Anthem (book)

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For the musical term, see Anthem (music)

Anthem is a novel by Ayn Rand about a man escaping from a pure collectivist state, in which the pronoun "I" is not used or even known to the protagonist until the very end. In fact, "I" is the forbidden word, knowledge of which results in execution by the state.

Society and Government in Anthem

The world of Anthem is the dark ages of the future. A war apparently took place between the men of our current world (presumably capitalists) and a new faction, extreme collectivists, who believe man's only purpose is to work for other men. The times before collectivism are called the Unmentionable Times. The idea of the individual has been wiped out, not only by brainwashing and propaganda, but through the language itself, which has eliminated all singular pronouns; every person refers to himself as "we," and "I" is a criminal word, knowledge of which results in execution. No man is allowed to prefer any other, or any man allowed to be attracted to women, or vice versa. Everyone is completely equal.

Almost all modern technology has been lost, since there absolutely no incentive to work; in fact, doing anything on one's own is a crime. The government is made up various Councils, which collectively decide the place of each person. It is said in the novel that it took 50 years for all the Councils in the world to approve the candle as a suitable tool for light. Before that torches were used. Life expectancy is also roughly cut in half of what it is today, with men being retired from work at about 40 years old.

Major Plot Events

The protagonist is Equality 7-2521. All men are named with slogans and numbers. He wishes to be a scholar, but the Council assigns him to be a street-sweeper instead. Since it is a crime to wish for any one vocation over another, he resigns himself to street sweeping, but his desire to learn is not wiped out. One day street sweeping, he discovers a metal door. He opens it and climbs down into a tunnel; it is a subway tunnel, and while he doesn't know what it is, he knows it is from the Unmentionable Times. He decides not to tell the Council, and during the night when everyone watches propaganda plays about working for others, Equality sneaks out and goes back to his tunnel. For two years he performs scientific research there, and eventually discovers "the power of the sky," electricity.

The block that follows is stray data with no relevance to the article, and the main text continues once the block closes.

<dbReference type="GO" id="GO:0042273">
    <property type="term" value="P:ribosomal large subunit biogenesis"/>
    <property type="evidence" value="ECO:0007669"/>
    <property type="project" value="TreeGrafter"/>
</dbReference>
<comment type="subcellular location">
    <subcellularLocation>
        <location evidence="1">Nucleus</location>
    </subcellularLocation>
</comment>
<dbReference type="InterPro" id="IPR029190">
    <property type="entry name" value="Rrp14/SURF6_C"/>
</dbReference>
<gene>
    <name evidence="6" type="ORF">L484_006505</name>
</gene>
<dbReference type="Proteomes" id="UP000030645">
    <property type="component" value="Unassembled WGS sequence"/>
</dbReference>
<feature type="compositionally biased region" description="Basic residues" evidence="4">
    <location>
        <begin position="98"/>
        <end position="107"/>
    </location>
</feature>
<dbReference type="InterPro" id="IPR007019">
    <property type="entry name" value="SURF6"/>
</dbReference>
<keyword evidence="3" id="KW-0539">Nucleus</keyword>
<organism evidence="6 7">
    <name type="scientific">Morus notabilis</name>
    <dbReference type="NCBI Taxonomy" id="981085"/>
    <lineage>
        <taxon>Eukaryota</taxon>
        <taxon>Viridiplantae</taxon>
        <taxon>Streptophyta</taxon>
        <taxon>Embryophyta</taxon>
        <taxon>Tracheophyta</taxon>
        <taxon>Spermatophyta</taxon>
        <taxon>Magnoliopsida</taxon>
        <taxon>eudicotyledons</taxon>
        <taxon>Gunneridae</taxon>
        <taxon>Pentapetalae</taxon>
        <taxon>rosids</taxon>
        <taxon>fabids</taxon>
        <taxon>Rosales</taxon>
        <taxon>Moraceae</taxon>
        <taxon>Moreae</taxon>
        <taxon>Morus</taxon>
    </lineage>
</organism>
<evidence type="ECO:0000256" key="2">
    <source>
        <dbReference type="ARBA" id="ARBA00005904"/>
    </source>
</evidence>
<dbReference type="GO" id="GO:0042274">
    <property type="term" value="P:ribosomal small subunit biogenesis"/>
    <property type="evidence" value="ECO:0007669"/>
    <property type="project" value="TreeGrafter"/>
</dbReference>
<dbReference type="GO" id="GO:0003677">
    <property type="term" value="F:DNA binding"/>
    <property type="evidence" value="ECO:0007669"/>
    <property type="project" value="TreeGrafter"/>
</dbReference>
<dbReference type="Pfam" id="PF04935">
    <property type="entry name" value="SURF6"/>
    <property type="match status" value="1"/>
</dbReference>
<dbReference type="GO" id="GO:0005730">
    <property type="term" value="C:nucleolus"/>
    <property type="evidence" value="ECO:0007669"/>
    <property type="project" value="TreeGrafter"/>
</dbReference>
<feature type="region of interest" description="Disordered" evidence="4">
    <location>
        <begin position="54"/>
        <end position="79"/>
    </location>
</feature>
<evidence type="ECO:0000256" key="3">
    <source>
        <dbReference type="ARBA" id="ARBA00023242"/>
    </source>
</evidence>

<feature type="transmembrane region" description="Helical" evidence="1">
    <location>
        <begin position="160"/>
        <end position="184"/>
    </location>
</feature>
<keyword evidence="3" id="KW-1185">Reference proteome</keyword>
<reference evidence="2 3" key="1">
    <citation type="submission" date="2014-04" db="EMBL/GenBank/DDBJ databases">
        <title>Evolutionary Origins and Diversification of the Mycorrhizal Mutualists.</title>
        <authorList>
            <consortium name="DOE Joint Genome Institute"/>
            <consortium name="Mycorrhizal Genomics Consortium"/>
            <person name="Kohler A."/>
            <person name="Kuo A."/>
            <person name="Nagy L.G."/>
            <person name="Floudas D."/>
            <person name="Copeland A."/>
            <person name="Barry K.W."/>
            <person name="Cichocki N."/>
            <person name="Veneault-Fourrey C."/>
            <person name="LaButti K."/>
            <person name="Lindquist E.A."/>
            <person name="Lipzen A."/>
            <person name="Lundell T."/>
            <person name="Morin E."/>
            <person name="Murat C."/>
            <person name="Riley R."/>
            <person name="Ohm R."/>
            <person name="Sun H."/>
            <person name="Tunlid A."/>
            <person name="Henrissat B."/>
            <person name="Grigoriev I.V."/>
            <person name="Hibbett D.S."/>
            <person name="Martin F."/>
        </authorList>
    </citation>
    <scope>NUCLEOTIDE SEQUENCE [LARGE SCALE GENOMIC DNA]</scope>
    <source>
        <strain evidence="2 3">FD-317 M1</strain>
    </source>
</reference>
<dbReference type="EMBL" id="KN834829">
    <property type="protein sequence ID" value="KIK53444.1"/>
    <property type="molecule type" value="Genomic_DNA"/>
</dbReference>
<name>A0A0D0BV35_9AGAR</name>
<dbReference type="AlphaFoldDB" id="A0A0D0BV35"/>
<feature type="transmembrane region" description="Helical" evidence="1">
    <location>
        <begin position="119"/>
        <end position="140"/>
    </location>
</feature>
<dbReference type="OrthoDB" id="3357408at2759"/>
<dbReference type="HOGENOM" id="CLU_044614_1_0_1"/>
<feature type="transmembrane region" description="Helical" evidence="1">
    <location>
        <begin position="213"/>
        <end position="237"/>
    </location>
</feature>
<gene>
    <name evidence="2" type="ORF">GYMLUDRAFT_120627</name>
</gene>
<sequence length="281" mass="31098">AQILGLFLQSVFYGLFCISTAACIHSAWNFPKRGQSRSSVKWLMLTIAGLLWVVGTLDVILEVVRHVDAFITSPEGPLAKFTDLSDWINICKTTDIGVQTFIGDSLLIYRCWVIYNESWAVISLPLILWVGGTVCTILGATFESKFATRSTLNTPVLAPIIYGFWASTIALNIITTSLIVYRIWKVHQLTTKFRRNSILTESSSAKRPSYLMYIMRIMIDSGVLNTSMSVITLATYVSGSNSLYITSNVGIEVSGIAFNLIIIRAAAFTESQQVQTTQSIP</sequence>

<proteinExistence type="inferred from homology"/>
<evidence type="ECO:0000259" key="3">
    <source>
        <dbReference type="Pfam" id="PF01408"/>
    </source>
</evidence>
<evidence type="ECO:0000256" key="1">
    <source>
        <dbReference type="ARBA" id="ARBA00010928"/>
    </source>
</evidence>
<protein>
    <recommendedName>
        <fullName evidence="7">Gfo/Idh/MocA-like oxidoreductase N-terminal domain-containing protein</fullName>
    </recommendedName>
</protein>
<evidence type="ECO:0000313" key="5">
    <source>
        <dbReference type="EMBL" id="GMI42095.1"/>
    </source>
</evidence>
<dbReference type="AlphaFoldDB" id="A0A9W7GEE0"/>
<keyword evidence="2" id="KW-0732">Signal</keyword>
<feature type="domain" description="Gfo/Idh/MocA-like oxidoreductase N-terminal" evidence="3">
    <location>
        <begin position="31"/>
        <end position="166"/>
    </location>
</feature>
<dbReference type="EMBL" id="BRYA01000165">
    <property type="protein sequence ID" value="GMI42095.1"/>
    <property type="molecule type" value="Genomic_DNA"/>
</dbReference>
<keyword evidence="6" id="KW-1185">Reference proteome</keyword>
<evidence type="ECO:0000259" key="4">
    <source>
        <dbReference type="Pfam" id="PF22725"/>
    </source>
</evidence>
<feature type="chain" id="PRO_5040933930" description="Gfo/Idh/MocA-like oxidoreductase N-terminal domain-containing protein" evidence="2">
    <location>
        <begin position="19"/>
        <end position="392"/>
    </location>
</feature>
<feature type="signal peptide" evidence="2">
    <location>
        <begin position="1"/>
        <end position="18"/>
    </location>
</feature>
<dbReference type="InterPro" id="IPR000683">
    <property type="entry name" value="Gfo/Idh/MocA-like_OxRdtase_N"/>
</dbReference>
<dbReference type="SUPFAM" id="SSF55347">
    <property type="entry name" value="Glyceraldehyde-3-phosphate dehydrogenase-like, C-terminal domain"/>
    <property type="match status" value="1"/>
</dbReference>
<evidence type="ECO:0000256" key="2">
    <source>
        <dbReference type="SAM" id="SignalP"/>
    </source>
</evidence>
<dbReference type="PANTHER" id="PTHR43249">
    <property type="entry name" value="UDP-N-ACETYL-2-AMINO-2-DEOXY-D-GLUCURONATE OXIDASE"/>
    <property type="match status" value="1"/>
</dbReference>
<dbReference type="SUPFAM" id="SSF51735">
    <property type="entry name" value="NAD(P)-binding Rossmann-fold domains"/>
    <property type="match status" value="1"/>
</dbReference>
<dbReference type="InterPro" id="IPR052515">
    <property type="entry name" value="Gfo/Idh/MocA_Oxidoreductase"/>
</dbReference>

These are not Equality's only crimes. In the streets he sees a young woman, who is named Liberty 5-3000. He is attracted to her, and makes eye contact with her. He knows that there is a connection between him. Then he talks to her, another crime. They realize that they both retain the character of individuality, which is why they are attracted. They even call each other names other than the state-given names: Liberty is the Golden One, and Equality is the Unconquered.

Meanwhile, Equality harnesses electricity and creates a rudimentary electric light in a box. Knowing that the invention could benefit mankind, but also knowing that everyone will fear his invention and punish him, he decides to show the invention to the upcoming World Council of Scholars.

But a few weeks before the Council convenes, he is discovered missing from the theater and is brought to the Palace of Corrective Detention to be flogged until he tells the government about what he is doing. However, he refuses to tell them and is imprisoned. The prison is dilapidated and there are no guards, so Equality easily escapes and returns to the tunnel the night before the Scholars are to meet. The next day he enters the World Council of Scholars and presents them with the light, but they first fear and then criticize him, for he dared to think that he alone could do more than collective mankind. Declaring that the light must be destroyed, Equality flees the Council cursing its members, and runs into the Unchartered Forest which surrounds the city.

There he discovers freedom. The next day Liberty 5-3000 appears, having followed him. They acknowledge that they love each other, and almost discover the Unspeakable Word.

They eventually find a house left over from the Unmentionable Times. They inhabit it and Equality renames himself and Liberty: he is Prometheus, and she is Gaea. Prometheus vows to relearn the lost knowledge of the Unmentionable Times and create a new city where individuality prevails. The novel closes as he finally discovers the Unspeakable Word: I, or "ego."

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